Tag: remote leadership

End Every One on One the Same Way

I think about communication a lot!

It’s such a huge, and hard, and important topic for anyone trying to become a better leader. Especially in 2016, as the ideas of “management” and “leadership” become murkier and more difficult to nail down, and the tools we use to communicate with one another are exploding in number (if not quality) – it’s always on my mind.

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If You’re Not Preparing for Your One on Ones You’re Wasting Everyone’s Time

I’m working on a massive opus of my thinking on one on ones, how important they are to remote teams, and a bunch of tall tales about the times I’ve messed them up, and how to avoid my mess ups in your own life.

(Note: This massive opus¬†will not be a list of questions to ask during one on ones. We have enough of those ūüôā )

If I were writing for an actual publication and not my personal blog, it would have an SEO optimized, click-gravity headline: “The Ultimate Guide to Remote One on Ones” – “You Won’t Believe What This Dude Said in a Remote One on One!” – “56 Ways to WOW your Boss!” etc etc.

( You can see my first ever post about one on ones here: Communicating with a Remote Team: One on Ones)

One thing that doesn’t fit super well into that piece, but is still something I want to talk about, is that one on ones are¬†important, and they are¬†hard to get right.

Continue reading “If You’re Not Preparing for Your One on Ones You’re Wasting Everyone’s Time”

Create Leadership Workshops at Your Company!

One ongoing project that I have at Automattic that I am especially proud of are our Developing Leadership Workshops. 

The workshops take place once per month, and last about an hour each. So far it’s been almost entirely Team Leads from within the company, with one guest speaker, Kevin Goldsmith of Spotify.

The workshops are stolen directly from Work Rules and Google’s similar practices – the idea, broadly, is to help individuals unlock the value in their own experience and practices to the rest of the folks¬†at the company.

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Measuring Performance in a Remote Workplace

One piece that has come up repeatedly in discussing the advantages and disadvantages of remote work is this question of performance measurement – if you’re leading a team, but you aren’t in the same room, or office, or even continent, how can you be sure that they are performing well? How can you be sure that they’re good employees? How can you be sure they’re not, you know, playing Playstation in the middle of the day?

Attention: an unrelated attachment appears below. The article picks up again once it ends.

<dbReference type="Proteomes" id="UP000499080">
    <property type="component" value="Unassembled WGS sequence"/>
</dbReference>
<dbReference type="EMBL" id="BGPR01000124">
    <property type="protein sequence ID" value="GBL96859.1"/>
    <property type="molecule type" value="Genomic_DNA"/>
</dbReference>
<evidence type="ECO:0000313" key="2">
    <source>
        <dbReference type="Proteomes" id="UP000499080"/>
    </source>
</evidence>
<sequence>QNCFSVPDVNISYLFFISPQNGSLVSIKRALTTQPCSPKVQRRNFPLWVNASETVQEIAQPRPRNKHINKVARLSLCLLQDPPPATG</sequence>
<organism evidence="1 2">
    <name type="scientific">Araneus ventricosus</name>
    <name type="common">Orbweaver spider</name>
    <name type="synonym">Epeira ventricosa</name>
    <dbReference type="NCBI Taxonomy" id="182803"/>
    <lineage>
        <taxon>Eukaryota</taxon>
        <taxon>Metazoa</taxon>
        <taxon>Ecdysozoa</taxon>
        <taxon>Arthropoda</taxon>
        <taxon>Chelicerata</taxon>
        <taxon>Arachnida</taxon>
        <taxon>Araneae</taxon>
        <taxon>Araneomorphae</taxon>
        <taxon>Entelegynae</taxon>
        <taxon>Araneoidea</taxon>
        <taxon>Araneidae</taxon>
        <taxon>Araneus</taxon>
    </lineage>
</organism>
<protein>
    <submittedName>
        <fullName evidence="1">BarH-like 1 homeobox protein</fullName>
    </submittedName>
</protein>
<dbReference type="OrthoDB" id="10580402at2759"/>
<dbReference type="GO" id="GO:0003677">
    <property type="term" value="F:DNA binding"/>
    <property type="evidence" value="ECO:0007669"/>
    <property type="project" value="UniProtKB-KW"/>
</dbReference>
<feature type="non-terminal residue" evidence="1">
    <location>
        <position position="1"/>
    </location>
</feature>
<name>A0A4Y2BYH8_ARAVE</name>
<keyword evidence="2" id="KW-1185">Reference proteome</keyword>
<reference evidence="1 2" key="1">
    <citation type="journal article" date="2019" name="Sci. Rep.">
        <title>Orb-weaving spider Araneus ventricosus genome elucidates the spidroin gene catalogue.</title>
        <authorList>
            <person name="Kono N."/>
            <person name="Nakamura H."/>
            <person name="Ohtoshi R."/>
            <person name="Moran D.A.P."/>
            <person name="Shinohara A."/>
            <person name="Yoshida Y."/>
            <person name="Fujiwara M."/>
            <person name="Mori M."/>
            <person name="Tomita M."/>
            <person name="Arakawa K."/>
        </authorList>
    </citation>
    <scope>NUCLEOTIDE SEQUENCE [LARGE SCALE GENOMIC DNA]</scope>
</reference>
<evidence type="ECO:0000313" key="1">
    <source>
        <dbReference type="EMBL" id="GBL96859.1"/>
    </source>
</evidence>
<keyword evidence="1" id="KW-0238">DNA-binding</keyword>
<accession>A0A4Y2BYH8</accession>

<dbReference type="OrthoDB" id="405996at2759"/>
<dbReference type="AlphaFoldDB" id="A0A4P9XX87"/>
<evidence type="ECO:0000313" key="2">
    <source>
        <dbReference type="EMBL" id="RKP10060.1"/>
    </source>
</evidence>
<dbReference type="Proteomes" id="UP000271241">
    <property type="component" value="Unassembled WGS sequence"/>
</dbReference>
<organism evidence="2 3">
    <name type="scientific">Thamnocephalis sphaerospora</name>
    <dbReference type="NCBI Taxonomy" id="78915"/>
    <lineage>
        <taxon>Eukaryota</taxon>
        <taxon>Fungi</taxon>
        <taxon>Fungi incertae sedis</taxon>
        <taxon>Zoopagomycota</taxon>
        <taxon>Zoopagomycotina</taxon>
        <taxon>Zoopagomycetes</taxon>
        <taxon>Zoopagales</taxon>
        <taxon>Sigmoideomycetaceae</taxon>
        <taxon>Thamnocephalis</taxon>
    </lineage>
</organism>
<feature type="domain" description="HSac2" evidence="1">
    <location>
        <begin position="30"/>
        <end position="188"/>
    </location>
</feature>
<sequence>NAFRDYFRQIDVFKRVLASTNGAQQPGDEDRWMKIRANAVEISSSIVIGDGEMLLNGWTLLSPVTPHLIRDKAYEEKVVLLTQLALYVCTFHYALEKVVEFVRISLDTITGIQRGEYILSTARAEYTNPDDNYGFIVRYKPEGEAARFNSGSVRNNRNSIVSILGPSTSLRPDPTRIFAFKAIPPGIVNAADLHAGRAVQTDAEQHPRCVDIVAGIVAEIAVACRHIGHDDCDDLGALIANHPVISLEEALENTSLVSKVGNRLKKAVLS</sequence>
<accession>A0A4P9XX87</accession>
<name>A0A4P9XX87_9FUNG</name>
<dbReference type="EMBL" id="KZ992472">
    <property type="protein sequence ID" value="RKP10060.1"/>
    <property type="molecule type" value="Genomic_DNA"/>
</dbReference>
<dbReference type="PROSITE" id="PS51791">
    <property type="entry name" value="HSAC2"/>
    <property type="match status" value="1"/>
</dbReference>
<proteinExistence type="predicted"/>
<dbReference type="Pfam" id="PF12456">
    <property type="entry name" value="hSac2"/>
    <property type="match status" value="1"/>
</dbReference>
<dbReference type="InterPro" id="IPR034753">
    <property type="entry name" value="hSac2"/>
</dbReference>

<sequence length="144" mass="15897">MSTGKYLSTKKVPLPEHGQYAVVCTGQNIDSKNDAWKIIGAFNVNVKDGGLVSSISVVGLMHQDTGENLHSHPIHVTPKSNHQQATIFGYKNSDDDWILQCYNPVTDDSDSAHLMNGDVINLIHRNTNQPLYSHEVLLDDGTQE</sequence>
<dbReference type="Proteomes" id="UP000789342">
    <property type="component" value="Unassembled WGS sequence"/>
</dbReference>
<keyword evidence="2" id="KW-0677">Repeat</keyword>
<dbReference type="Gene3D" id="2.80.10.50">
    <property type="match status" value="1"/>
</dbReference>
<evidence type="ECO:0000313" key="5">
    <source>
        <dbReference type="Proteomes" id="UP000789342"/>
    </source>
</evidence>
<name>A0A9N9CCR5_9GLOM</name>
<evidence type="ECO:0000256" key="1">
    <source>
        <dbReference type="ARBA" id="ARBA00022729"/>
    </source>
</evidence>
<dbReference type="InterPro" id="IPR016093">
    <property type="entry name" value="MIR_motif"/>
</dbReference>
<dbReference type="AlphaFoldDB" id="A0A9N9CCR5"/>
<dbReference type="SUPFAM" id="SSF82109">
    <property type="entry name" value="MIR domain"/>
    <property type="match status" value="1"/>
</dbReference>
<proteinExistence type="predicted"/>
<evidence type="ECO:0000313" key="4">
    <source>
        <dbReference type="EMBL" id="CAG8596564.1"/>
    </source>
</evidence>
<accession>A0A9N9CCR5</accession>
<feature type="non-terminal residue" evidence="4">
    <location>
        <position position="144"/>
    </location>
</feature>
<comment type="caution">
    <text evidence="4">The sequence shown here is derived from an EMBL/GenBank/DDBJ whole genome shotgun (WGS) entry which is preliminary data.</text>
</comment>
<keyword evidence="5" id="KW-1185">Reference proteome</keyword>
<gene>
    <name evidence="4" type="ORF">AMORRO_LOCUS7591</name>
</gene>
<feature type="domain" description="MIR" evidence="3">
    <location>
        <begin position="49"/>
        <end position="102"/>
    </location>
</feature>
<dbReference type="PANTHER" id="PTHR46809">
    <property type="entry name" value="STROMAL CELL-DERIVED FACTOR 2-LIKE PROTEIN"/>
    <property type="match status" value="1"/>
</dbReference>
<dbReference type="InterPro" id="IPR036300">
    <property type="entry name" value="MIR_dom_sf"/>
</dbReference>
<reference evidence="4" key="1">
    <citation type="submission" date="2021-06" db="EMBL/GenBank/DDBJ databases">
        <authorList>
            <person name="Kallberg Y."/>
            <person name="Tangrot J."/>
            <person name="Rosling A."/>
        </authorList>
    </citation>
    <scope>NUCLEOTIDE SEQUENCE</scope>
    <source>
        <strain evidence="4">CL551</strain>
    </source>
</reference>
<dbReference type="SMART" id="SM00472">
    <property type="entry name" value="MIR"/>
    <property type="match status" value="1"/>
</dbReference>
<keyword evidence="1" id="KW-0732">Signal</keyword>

There are a few things we need to break down in answering this question, so bear with me. We’ll go through this blog post in the same way my mental responses come – like waves upon a beach. But, less graceful. And some confused faces.

What are you measuring now?

The first place my mind goes, when this comes up with a friend or family member or at a professional event, is a moment of confusion.

If you can’t imagine leading a remote team because performance would be too difficult to measure, that tells me worlds about the way that you think about performance. This is the part where I make a weird face, because I am incapable of hiding my opinions for more than six seconds.

What are you measuring now, that couldn’t be measured in remote locations? Someone’s lunch? Whether or not they wear the same tie two days in a row?

You don’t measure people, you measure results.

Look – you should measure the¬†results of all of your employees. Everyone who works with you should have a clear understanding of what their job is, and you as a lead need to do everything in your power to help them do that job as well and with as much satisfaction as possible. That’s it.

If when you say ‘performance’ you mean anything other than the direct measurable results that are agreed upon by all parties, you’re doing it wrong. It is important in all jobs, but especially in remote jobs: you have to focus on measurable results – if they’re the right results, they’ll roll up into the bigger pieces of the puzzle.

If they’re the wrong results, well, you’ll have to discuss that and revisit them. Sometimes this means jigsaw puzzling sort-of non-quantified results into a quantified result that isn’t¬†exactly what you want, but instead serves as a suitable signifier of the less quantifiable stuff.

Results trump everything.

Really. Seriously. If the results are set up correctly, understood by all parties, and roll up into the bigger vision, then they bear an argument all their own.

In this sense, quantity has a quality all its own. Getting results accomplished makes everyone look good. There’s a lot of other things to say about Zuck, but ‘Move fast and break things’ did make him a billionaire.